ere sent out ahead to spy out the
nd and win over the Indians; one
the Sac Indians on the Mississippi,
.e other up the Illinois river. The
ute led the Spaniards by way of the
ississippi river, by canoe and up the
linois to Peoria. From that point,
e river being frozen, they marched
'erlaid a distance of 130 leagues.
hls march consumed 20 days of cold,
anger, and peril which brought them
thin two leagues of the post."
The final advance, Professor Aiton
,ys, was proceeded by the winning
rer of the Indians at the fort by a
iung Pottawatomie Indian on the
'omise that they should receive half
e plunder for their neutrality.
Make Surprise Attack
On Feb. 12 the post was surprised I
r a rapid move across the ice at 7

a recent week railways of Great 1
in carried more than 40,000,000
engers without a single accident.
'ere Today!
ELL HAL L
ED MUSIC MAKER"
RECORD ARTIST
1PERSON-
us Composer of
nna Rain No Mo'"
THE SCREEN-
resoats'
,
COMEDY "SHE'S A BOY"
Taking Punishment I
IC ORCHESTRA.

/1ii W~tNuR

POI4ICY
2:00
3:35
35c
10c
7:00
8:40
50c
2 c

The Shell-Shocks they got
in France were mild com-
pared to the She-Shocks they
got when they wandered into
the Women's Battalion of
Death. Women to the. right
of them! Women to the left
of them! It was an undress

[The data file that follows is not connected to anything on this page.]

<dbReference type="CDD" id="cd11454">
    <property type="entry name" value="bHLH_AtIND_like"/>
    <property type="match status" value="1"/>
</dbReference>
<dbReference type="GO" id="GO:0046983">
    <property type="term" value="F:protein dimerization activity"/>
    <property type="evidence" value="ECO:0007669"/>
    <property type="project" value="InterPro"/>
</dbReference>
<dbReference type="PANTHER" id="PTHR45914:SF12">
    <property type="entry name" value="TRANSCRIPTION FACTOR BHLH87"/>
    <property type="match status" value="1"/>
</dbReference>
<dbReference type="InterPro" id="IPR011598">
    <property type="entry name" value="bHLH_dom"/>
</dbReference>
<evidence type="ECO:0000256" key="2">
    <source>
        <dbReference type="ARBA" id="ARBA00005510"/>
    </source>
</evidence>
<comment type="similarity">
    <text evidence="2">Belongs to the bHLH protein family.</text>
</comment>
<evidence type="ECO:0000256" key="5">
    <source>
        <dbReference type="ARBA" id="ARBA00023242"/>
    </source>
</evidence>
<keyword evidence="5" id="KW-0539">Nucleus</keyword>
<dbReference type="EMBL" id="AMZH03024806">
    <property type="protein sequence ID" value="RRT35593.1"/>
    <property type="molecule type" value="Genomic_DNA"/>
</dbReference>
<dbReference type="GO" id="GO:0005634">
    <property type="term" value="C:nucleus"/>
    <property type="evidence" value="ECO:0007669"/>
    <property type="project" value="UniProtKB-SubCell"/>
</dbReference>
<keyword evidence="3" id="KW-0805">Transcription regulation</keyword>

parade i*No Man's Land!

l
A
UTTER
HEATR

AND GREAT ADDED

I

AY-BIG BILL

EATURES-3:
TERTAINERS-13 J WLE
OLPHE CHIBOT & ( ran
MENJOU TORTINI
in and gx:
GANG MEfAf
ENTLEMAN I $ aO
of PARIS" '"All Union
Workers" in "THE ROAD TO
Sunday-Ramon Novarro " OMANCE"
-U

IPROGRAM OF FUN
The Internatiollally-Famled Harry Langdon

Will Rogers
in
SWITZERLAND
Here He Is

In

LUCKY STARS
Locals-News-Orchestra

__________Coming-Sunday-Coning ______

of
Ai

Pepths

lead to

" "

F ..
r
,fir A :
;p y'r t \
z, ..
t, z
.
.}
.
; . .

you
low how good
rn Arbor Dairy
e Cream really
-try this
ree-layer brick-
Strawberry
Pineapple Ice

I

YOU can take the long, circuitous
route and come to P. A. by de-
grees, as you eventually will, or
you can cut corners and start right
with The National Joy Smoke.
Open a tidy red tin of Prince
Albert, drink in that rich, rare
aroma, and you will decide on the
quick route.
Your first taste of P. A. in a
pipe will clinch the decision. What
a smoke, honestly! Cool as a con-
ference in the Dean's office. Sweet
as getting back on unlimited cuts.
Mild as tea, but with that tobacco-
body that satisfies your most

deep-rooted smoke-hankering.
No matter how fast you feed it,
P. A. never bites your tongue
or parches your throat. Just cool
contentment and solid satisfaction
with this long-"ourning favor.
ite of experienced jimmy-pipers.
Ream out the old pipe and give
it a brand-new deal with good
old P. A.-today.

Vanilla

Your fountain has
it, or call the
Dairy.
ANN ARBOR

P. A. is sold every.
where in tidy red tins,
pound and half-pound
tin humidors, and
pound crystal-glass
humidors with spon ge-
moistener top. And
always with every bit
of bite and parch. re-
moved by the Prince
Albert process.,

4

F lifi!fllli ;Ill ll411 !j